Education in Somalia

Priority issues

UNICEF in Action


Education publications


UNICEF in Action

UNICEF Somalia/2015/Makundi
© UNICEF Somalia/2015/Makundi

Building the capacity of education ministries
In 2012, a five-year Education Strategic Plan (ESSP) was developed both in Puntland and Somaliland, reflecting voices of local stakeholders and signs of local ownership. Both ministries revised and rationalised their organisational structures, and are taking the lead in building capacity for the regional/ district level administrations.

Building resilience of communities
Community-based groups known as Community Education Committees (CEC) have played an important role in delivering education services. CECs consist of teachers and parents and are the main structure at the local level to manage the administration of schools. Today, CECs exist in most Somali schools. UNICEF supports the capacity building of CECs by providing training on school management and community mobilisation for increased enrolment.

Increasing the numbers of qualified/ certified teachers
Most teachers are trained by UNICEF and NGOs and incentives are paid by local communities with top-ups from UNICEF and partners. UNICEF supported, through EU funds, the development of a Quality Assurance/ School Inspection and Improvements Handbook and Monitoring and Evaluation Supervision tool to ensure the quality of education in Somaliland and Puntland.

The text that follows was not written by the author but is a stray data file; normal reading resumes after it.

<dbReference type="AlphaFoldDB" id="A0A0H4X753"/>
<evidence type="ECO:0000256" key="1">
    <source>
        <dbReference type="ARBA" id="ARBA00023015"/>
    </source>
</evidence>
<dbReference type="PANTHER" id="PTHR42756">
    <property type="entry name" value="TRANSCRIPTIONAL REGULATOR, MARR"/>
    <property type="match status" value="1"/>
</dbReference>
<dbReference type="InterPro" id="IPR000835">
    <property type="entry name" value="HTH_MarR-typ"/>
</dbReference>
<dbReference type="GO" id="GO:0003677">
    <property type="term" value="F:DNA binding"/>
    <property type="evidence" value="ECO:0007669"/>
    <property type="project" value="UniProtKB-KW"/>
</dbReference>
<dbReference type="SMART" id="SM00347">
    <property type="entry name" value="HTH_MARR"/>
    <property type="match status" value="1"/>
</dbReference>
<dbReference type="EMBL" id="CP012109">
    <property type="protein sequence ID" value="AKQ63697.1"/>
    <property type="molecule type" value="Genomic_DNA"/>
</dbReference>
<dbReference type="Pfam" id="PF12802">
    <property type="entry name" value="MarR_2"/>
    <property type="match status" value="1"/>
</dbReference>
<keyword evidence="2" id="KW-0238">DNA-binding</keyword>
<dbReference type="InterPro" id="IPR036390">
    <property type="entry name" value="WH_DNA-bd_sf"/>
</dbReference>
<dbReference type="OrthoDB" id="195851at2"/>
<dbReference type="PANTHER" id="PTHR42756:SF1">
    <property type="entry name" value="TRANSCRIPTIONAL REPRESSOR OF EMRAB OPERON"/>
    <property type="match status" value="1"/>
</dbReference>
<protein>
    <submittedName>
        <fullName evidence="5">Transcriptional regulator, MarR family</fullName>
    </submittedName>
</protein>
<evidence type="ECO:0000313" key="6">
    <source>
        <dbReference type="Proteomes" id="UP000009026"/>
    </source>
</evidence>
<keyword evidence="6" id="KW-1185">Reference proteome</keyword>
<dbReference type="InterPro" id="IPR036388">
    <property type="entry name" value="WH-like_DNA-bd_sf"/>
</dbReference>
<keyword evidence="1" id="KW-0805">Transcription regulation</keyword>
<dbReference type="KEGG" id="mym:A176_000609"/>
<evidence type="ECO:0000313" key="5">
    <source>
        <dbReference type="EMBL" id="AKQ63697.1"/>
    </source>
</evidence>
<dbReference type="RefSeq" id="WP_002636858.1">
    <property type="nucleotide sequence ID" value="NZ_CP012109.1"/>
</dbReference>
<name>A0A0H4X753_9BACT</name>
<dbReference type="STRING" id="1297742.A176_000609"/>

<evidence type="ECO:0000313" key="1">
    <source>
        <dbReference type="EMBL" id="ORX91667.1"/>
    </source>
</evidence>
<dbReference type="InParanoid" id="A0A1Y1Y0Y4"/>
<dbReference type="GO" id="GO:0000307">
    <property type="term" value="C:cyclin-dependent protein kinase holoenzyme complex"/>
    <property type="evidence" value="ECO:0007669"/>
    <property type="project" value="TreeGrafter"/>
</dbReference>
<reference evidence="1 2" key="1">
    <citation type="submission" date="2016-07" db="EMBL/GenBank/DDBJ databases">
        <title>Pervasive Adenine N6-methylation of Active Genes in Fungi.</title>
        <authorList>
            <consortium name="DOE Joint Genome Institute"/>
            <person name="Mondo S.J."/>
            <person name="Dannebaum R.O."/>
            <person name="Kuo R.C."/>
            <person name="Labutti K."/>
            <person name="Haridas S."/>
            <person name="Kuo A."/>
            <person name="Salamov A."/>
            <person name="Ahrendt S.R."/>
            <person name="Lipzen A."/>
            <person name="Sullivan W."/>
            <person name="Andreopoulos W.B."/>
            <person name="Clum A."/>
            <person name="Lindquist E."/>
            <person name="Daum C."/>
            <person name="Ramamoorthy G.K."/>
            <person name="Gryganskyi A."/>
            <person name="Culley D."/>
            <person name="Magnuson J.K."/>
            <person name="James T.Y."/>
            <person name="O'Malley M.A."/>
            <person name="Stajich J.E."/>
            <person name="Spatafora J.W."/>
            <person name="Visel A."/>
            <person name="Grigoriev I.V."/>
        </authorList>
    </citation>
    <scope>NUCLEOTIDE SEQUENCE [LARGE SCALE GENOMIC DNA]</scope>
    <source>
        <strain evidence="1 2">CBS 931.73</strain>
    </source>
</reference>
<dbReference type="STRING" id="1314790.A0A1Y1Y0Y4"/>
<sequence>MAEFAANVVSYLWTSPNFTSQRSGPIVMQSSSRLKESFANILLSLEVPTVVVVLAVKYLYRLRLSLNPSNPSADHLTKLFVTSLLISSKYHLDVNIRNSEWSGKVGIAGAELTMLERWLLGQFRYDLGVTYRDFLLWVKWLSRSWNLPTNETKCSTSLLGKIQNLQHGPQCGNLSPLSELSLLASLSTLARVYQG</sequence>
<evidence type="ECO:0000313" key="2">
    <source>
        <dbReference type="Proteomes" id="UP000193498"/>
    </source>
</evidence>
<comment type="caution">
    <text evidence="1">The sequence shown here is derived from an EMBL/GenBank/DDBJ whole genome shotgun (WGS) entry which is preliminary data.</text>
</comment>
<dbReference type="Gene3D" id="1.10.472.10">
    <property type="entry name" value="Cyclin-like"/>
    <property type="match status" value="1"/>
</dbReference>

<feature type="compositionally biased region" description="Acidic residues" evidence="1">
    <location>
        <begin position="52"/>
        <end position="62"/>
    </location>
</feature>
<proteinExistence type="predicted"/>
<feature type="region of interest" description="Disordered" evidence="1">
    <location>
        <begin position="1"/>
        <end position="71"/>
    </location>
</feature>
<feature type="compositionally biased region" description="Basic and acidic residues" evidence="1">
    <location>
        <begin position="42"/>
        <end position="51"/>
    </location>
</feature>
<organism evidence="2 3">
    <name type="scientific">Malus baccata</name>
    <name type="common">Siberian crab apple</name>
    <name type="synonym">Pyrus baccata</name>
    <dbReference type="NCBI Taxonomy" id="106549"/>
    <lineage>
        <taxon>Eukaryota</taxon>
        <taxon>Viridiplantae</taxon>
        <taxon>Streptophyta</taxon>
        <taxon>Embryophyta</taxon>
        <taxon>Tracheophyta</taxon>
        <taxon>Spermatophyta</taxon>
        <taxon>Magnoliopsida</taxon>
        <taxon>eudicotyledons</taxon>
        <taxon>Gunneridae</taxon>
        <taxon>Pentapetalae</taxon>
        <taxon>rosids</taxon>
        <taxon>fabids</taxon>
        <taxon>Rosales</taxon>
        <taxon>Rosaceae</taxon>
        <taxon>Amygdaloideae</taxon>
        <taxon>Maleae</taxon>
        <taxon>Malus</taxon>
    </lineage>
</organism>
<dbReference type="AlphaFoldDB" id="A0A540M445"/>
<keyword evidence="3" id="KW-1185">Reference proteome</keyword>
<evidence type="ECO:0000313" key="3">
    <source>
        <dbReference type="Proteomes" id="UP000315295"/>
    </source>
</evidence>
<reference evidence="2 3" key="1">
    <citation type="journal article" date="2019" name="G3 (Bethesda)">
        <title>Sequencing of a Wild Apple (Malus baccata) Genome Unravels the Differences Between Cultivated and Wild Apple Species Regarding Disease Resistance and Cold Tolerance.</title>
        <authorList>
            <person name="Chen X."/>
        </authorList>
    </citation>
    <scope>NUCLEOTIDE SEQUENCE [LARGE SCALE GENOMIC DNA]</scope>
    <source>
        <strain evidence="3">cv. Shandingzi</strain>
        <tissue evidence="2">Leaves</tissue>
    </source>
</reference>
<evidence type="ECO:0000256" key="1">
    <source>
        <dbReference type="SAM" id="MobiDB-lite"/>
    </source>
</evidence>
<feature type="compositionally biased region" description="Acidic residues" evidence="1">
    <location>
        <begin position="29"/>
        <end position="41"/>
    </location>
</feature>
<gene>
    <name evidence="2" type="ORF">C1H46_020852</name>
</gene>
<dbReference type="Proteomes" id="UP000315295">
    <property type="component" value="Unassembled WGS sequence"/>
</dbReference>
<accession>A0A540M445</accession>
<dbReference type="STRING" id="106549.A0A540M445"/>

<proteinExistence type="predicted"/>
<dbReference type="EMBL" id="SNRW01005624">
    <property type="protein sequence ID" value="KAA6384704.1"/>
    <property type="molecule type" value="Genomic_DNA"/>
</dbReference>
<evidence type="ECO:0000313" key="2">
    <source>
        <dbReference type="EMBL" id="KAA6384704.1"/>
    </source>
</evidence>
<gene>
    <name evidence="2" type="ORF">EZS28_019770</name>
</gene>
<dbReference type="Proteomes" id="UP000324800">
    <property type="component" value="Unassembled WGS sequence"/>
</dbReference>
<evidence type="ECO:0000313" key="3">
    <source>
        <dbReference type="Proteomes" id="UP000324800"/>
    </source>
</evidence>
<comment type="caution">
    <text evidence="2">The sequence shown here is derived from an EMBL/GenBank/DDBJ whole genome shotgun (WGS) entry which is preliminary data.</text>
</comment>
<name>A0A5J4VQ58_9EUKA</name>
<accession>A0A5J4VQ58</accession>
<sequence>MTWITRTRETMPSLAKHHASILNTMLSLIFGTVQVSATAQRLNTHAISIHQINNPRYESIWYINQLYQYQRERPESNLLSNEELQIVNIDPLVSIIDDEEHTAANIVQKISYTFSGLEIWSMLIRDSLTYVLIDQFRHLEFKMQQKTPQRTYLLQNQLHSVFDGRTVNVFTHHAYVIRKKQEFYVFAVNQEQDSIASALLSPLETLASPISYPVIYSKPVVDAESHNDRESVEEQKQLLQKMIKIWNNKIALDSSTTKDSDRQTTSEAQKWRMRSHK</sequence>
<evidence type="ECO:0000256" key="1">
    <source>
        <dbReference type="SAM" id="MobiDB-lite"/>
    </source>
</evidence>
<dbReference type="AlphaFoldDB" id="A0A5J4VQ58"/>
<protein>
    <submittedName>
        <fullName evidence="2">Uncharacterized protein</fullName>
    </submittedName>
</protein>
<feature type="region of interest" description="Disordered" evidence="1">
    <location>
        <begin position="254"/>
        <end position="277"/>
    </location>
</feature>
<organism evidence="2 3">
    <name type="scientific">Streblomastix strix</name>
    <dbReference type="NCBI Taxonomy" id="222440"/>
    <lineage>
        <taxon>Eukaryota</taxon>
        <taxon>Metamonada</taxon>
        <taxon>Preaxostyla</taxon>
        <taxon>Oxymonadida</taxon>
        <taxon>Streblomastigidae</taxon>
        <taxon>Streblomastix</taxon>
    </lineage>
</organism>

Establishing national guidelines on corporal punishment
Schools continue to use corporal punishment as a form of discipline. In Somaliland, a Teachers’ Code of Conduct was drafted, together with the National Education Act, to ensure prohibition of corporal punishment in schools. In Puntland, School Rules and Regulations that bar corporal punishment have been developed and distributed to Regional Education Officers, District Education Officers, and local school management, including CECs.

Establishing an examination system to measure the quality of education
UNICEF supported National Examinations for primary and secondary education and Monitoring Learning Achievement (MLA) at grade 7. A Grade 4 MLA test for literacy and numeracy was developed for Puntland and Somaliland to determine children’s learning levels and to assess the quality of the education system and curriculum. Only 68 per cent of students met expected standards (score of over 60 per cent) for literacy, and only 19 per cent met the expected level for numeracy.

Ensuring education service in emergency situations
UNICEF works to ensure that children and youth during times of emergency have access to education. In 2014, through the emergency response programme, 23,739 children in IDP settlements and newly accessible areas were supported with schools supplies and a further 35,000 children in IDP settlements had their schools reopened once their teachers received school incentives again. Severe funding constraints continue to affect responding to education in emergencies.

Because of continued insecurity, UNICEF relies on local partners, CECs and umbrella organisations with operational access in Central South Somalia. UNICEF also employs third party verification to reach those areas which UNICEF staff cannot reach to ensure we have accurate information for programme monitoring.

Collecting reliable data for effective planning
Effective planning has been hampered by the lack of accurate and reliable data, including Education Management Information System (EMIS) and enrolment data. The establishment of an EMIS Unit in all three education ministries resulted in the third government-led School Census in Somaliland and Puntland and a pilot survey in 16 districts of Banadir region in CSZ.



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